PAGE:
Perhaps most critically in Kasich’s favor, swing Ohio would be virtually off the table. Clinton is locked in a statistical dead heat with both Trump and Kasich in the Buckeye State, but among the 1,961 Ohio voters interviewed since January, Kasich leads Clinton by 15 points.
Kasich, too, would put other more traditionally Democratic states in play. Clinton and Kasich are statistically tied in states like Oregon, Minnesota and New Mexico, each of which have voted solidly Democratic in recent presidential contests. Kasich underperforms Trump in only two states — Alaska and Georgia, both of which are traditionally in the Republican column.
Eight states are up for grabs in at least two of the potential matchups, all but one of which — Georgia — were in President Obama’s column in 2008 and 2012. Voters in Nevada, Pennsylvania and Michigan are narrowly divided between Clinton and both Kasich and Trump; voters in Minnesota, Georgia and Virginia split narrowly between Clinton and both Kasich and Cruz. Clinton would face narrow contests in Ohio and Maine against either Cruz or Trump.
Clinton’s path to the 270 votes necessary against both Trump and Cruz remains clear, even without Ohio: Against Cruz, Clinton would need to win just one additional state, of any size. Against Trump, she would need to win 31 additional electoral votes, which could come from Florida and Nevada, or Pennsylvania and Michigan.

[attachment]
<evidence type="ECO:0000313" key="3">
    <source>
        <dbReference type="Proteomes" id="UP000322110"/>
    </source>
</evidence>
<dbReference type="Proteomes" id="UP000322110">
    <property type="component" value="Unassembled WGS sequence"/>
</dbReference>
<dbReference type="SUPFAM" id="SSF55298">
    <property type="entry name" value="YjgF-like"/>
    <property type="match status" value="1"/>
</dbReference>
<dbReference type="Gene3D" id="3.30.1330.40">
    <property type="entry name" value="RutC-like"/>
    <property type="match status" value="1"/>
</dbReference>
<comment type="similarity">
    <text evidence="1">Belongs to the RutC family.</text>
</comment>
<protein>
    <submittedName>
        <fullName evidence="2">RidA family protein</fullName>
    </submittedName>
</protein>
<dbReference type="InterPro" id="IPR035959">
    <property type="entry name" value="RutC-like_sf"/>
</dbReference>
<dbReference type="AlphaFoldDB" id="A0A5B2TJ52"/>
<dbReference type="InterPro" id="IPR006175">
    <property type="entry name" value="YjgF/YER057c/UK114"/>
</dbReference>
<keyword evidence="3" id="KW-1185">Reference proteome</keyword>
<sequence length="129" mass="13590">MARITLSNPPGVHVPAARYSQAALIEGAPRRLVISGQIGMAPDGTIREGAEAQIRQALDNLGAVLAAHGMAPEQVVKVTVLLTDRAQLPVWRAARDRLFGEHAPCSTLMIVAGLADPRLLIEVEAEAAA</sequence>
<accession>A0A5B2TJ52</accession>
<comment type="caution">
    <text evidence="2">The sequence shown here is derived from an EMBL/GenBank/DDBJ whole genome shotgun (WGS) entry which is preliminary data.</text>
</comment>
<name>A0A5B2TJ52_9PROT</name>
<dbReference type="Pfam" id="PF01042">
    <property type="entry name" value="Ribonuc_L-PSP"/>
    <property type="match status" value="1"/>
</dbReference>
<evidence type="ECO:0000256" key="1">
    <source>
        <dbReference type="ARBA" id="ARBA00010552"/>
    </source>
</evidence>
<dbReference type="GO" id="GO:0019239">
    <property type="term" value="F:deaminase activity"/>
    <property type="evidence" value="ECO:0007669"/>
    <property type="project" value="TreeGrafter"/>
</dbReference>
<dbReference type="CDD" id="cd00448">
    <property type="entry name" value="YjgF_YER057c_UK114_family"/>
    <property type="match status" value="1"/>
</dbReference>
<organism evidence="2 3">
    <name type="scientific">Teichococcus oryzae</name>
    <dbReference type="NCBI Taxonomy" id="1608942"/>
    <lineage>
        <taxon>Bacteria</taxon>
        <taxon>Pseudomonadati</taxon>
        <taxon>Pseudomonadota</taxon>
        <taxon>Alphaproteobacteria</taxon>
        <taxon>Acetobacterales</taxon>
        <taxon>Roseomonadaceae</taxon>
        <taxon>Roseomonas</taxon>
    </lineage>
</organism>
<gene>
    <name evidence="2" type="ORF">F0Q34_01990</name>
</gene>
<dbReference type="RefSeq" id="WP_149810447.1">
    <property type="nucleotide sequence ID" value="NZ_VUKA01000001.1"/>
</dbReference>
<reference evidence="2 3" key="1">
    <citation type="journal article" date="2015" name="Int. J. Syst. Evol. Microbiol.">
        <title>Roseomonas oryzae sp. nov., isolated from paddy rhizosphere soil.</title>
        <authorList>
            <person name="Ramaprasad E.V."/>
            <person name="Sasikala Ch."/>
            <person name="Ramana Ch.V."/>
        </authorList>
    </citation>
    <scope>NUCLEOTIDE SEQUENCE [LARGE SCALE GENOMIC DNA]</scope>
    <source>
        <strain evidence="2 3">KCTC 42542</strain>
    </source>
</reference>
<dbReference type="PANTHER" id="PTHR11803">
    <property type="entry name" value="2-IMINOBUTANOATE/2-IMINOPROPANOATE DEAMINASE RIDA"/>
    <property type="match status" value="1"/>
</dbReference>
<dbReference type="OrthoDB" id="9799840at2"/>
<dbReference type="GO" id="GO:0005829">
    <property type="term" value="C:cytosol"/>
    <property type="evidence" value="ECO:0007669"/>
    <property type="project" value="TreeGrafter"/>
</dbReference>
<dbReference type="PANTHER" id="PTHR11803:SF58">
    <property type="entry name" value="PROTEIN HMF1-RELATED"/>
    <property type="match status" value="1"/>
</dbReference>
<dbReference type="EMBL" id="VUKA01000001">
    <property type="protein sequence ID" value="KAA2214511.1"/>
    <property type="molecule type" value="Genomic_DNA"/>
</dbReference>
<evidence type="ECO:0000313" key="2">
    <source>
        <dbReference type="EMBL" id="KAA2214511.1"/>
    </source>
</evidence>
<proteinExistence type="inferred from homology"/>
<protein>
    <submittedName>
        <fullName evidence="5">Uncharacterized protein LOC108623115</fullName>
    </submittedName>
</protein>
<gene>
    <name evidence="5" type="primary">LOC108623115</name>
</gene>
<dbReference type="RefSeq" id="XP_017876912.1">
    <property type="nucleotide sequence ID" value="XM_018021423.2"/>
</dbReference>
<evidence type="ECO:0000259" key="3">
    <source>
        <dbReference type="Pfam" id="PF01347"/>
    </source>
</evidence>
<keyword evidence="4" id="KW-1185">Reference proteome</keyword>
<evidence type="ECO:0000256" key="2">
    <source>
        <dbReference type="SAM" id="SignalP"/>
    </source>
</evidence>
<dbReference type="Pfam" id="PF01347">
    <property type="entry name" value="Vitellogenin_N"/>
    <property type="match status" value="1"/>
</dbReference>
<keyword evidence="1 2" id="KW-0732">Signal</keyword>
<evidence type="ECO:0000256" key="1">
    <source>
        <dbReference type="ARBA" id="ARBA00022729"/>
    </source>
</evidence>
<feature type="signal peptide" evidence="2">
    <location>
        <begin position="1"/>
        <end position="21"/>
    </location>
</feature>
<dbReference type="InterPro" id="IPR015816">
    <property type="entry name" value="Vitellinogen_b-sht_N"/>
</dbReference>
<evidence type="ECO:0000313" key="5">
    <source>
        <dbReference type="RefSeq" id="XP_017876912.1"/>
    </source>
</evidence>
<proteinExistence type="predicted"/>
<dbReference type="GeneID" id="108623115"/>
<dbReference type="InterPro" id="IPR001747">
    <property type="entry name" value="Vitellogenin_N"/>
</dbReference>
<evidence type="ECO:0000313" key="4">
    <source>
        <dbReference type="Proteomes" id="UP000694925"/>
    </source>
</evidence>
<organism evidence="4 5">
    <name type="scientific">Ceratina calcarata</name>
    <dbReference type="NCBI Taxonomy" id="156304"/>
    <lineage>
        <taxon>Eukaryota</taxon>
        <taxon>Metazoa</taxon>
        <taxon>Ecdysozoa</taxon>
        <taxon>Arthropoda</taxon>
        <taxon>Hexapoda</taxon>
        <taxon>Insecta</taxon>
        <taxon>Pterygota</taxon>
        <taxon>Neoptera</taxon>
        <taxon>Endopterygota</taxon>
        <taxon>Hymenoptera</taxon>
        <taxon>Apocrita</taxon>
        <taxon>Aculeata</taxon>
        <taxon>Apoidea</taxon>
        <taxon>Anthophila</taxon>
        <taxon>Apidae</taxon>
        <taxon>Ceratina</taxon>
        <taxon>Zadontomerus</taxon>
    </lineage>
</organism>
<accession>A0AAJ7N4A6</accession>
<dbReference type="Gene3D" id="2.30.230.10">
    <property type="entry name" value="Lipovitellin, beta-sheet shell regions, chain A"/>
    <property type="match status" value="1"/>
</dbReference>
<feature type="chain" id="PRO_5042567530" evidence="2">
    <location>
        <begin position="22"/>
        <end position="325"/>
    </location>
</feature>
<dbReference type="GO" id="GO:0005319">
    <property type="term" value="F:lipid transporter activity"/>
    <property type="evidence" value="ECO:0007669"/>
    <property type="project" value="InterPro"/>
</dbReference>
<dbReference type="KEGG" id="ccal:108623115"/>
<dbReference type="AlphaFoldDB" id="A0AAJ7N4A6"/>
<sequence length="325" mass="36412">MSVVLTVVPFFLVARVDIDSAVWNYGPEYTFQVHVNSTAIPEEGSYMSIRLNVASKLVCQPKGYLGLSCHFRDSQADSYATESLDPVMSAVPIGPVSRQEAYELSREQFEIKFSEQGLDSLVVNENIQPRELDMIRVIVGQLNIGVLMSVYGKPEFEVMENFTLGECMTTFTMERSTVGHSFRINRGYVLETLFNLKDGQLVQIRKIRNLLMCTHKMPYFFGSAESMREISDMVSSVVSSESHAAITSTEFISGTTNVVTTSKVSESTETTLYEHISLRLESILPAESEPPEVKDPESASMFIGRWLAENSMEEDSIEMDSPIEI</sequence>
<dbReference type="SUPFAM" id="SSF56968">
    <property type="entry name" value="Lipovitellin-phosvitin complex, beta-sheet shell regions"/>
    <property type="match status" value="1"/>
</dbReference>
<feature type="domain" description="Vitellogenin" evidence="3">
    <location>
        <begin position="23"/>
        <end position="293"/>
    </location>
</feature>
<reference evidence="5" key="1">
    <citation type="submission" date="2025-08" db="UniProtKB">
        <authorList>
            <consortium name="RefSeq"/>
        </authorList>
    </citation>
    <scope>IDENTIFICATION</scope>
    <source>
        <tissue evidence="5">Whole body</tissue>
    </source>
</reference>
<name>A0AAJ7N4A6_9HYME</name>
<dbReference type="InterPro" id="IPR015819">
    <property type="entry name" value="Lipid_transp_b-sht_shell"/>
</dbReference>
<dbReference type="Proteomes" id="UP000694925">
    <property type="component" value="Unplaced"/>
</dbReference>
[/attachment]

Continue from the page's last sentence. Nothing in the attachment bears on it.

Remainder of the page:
Against Kasich, Clinton would face a more difficult, though still plausible, path to the majority, one that would require her to lock down a combination of traditionally Democratic states and more precarious swing states. Clinton would have to lock down Oregon, Pennsylvania, Minnesota, Michigan and Vermont — worth a combined 56 electoral votes — and then find another 13 electoral votes in states such as Iowa (six votes), Nevada (six votes) and New Mexico (five votes).
Virginia, where both Clinton and Kasich score 41 percent among the 1,174 voters interviewed over the last three months, would offer a sufficient number of electors to hand Clinton the keys to the White House, assuming she can lock Kasich out of the Blue Wall states.
Despite his lead, Kasich faces what has become a challenging set of obstacles for other Republicans in recent years. He would still have to branch beyond the states where Republicans have traditionally performed well, along with his home state of Ohio, and virtually run the table in Virginia, Pennsylvania, New Mexico and Nevada.
But the numbers are another indication that a drawn-out primary process, in which both leading Republican contenders have become deeply unpopular, will force the party to begin a general election contest against Clinton from behind. The general election contest is not yet a runaway for the Democratic favorite, but she would begin a race against either Trump or Cruz with a clear edge.